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  3. Congratulations,
    I would never have guessed.

    My father died from smoking. Now, both my daughters smoke, and it hurts me so because I know their future. The son does not smoke. I never smoked, but that is not really a prideful statement. It never appealed to me because I grew up choking and allergic to my father's cigarette habit.

    I tell my daughter in NYC that soon, she will look older from smoking and that since I look younger than my age and don't smoke, we will look even more like sisters. She is not amused.

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  4. Thanks Linda!

    I am sorry to hear that about your father. I can only imagine how hard it is on you that your daughters now smoke.... That was a motivating factor for me to quit. I watched my step-grandmother die from it. She looked so different by the end. I saw how my blood grandmother wasn't able to quit despite heart surgery and cancer (she now has!). I thought, "I gotta kick this thing now before I get sick or it gets any harder."

    Just like all former smokers say: "I wish I'd never started." You are blessed to have never been down that road at all. I always love to hear of people like that. My friend Lisa K. has never smoked or consumed alcohol. I think that is pretty cool.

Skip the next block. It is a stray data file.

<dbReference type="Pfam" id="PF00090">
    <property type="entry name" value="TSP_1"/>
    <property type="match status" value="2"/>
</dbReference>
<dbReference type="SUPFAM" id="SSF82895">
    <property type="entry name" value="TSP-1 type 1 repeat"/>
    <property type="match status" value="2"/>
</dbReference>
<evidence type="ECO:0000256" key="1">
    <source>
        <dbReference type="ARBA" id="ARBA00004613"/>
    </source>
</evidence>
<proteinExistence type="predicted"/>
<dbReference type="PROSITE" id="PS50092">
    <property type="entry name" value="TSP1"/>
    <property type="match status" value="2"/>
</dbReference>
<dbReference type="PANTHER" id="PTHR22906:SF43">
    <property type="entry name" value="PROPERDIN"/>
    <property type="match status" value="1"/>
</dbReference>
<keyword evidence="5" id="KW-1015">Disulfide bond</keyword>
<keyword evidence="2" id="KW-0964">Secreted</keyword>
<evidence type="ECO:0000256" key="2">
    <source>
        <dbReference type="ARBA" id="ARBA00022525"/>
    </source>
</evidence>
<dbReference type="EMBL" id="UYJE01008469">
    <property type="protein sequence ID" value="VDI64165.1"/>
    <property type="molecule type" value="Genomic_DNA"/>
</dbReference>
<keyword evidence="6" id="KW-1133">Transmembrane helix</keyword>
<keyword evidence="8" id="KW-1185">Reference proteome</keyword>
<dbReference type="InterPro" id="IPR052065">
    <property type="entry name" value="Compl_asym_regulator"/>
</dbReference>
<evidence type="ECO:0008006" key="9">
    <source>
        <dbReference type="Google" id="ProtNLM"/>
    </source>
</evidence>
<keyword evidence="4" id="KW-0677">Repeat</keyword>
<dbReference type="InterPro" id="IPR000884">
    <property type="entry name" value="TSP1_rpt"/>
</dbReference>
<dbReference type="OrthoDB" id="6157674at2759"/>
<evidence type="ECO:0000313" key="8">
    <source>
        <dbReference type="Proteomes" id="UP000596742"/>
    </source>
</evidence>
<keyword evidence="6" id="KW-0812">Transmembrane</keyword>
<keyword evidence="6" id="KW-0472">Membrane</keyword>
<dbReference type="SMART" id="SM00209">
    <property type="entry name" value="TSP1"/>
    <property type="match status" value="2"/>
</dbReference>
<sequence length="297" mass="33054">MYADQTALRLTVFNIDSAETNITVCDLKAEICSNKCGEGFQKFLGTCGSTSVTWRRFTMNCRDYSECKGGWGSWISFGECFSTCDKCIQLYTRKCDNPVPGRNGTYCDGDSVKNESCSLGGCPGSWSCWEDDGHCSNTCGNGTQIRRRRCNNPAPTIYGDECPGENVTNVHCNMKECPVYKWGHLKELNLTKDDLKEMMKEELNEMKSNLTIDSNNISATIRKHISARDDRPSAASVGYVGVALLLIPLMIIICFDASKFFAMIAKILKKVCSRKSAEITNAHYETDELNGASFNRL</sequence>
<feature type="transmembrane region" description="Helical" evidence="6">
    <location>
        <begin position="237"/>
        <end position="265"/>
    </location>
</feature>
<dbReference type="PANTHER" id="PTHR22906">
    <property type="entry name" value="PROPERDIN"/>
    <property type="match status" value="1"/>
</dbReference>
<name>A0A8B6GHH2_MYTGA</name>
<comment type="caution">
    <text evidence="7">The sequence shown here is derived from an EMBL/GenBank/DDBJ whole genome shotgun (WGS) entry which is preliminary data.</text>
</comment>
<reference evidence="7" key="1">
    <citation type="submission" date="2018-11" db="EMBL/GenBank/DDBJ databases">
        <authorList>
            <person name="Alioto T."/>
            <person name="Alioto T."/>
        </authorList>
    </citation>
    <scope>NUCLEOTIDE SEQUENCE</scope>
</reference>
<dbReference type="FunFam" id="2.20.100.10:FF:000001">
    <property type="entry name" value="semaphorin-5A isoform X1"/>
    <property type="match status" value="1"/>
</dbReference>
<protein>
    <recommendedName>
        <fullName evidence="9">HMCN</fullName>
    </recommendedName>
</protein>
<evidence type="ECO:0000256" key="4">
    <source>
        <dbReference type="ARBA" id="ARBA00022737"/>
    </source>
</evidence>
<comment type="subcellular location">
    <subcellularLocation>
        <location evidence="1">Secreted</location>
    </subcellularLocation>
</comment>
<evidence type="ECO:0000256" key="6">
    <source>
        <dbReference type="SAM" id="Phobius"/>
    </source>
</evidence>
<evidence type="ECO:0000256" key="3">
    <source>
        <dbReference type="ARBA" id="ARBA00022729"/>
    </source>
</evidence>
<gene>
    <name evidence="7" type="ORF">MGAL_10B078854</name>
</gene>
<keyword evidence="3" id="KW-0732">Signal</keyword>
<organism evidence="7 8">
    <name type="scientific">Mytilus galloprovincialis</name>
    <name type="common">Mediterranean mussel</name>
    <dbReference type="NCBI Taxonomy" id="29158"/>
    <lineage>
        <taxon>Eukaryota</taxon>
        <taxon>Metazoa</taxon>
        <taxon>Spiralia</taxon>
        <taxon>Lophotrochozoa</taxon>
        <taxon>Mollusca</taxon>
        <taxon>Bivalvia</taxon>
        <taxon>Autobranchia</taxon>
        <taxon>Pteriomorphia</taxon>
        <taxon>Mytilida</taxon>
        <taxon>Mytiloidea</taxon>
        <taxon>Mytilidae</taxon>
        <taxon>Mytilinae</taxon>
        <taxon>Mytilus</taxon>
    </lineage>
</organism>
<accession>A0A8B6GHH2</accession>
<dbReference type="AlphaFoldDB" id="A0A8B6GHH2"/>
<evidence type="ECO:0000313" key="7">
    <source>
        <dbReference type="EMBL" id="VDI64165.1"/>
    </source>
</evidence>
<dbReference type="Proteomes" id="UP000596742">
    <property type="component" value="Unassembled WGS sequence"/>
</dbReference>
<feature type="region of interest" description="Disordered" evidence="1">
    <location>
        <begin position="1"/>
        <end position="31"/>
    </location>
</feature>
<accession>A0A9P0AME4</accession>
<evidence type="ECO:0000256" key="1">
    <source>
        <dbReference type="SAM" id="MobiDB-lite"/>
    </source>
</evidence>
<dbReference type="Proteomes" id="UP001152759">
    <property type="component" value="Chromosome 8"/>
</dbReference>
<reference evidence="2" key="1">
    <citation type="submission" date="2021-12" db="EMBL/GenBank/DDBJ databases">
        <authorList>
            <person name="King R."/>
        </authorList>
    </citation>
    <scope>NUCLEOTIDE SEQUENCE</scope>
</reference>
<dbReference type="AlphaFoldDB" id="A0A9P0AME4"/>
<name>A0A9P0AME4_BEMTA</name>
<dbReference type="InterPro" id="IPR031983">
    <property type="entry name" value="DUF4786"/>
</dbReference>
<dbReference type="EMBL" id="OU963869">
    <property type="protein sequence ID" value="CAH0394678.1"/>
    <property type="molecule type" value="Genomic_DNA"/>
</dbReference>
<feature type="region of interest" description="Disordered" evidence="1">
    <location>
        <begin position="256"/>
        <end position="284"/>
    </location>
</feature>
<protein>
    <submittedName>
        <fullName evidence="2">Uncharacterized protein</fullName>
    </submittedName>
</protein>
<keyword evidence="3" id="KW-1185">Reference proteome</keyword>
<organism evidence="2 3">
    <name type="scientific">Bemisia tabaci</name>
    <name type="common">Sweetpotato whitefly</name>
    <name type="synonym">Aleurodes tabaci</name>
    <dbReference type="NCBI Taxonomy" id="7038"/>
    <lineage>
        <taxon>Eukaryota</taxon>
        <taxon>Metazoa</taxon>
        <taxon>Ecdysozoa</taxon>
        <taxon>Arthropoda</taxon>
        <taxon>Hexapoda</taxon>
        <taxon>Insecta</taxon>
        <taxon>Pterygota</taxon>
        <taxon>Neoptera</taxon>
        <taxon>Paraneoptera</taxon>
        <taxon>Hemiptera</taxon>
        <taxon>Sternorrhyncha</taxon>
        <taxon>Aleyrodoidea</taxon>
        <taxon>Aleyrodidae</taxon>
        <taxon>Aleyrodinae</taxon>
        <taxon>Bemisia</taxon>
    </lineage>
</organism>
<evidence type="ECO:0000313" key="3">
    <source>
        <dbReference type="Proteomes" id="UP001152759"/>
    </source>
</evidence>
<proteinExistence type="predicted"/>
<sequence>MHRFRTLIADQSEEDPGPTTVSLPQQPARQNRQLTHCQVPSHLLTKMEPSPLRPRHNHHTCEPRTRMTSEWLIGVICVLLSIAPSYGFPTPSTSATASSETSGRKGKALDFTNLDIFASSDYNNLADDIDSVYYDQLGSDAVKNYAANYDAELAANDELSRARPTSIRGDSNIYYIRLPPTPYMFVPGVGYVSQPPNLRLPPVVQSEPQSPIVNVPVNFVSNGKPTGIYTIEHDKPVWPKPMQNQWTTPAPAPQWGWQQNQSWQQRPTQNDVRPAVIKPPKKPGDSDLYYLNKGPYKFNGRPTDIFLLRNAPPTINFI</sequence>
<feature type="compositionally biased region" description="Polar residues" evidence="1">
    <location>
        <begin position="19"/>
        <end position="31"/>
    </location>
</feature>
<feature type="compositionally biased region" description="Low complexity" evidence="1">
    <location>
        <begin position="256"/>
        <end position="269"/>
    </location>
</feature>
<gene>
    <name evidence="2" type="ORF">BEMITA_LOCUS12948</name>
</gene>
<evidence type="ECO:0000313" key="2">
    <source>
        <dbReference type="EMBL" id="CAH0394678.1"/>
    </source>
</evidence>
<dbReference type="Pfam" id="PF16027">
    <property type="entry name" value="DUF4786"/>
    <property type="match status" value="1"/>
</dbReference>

At one point in time every member of my immediate family were smokers. That isn't the case now obviously, but we also aren't 100% non-smokers yet either. Maybe someday! They have all quit for extended periods of time (years in some cases) so it is possible.

    And I bet your daughter isn't amused! Still, you have a good point and sometimes the truth hurts, doesn't it?! :)

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  5. Congrats on your great achievement!

    This is a constant battle for my husband. He's 24 & smokes about a half of a pack/day. I do not smoke, it bothers my allergies. So he smokes outside & never in restaurants or in my car (at least he's courteous). He was able to quit for 4 months, but he let a stressful job get the better of him & started back up.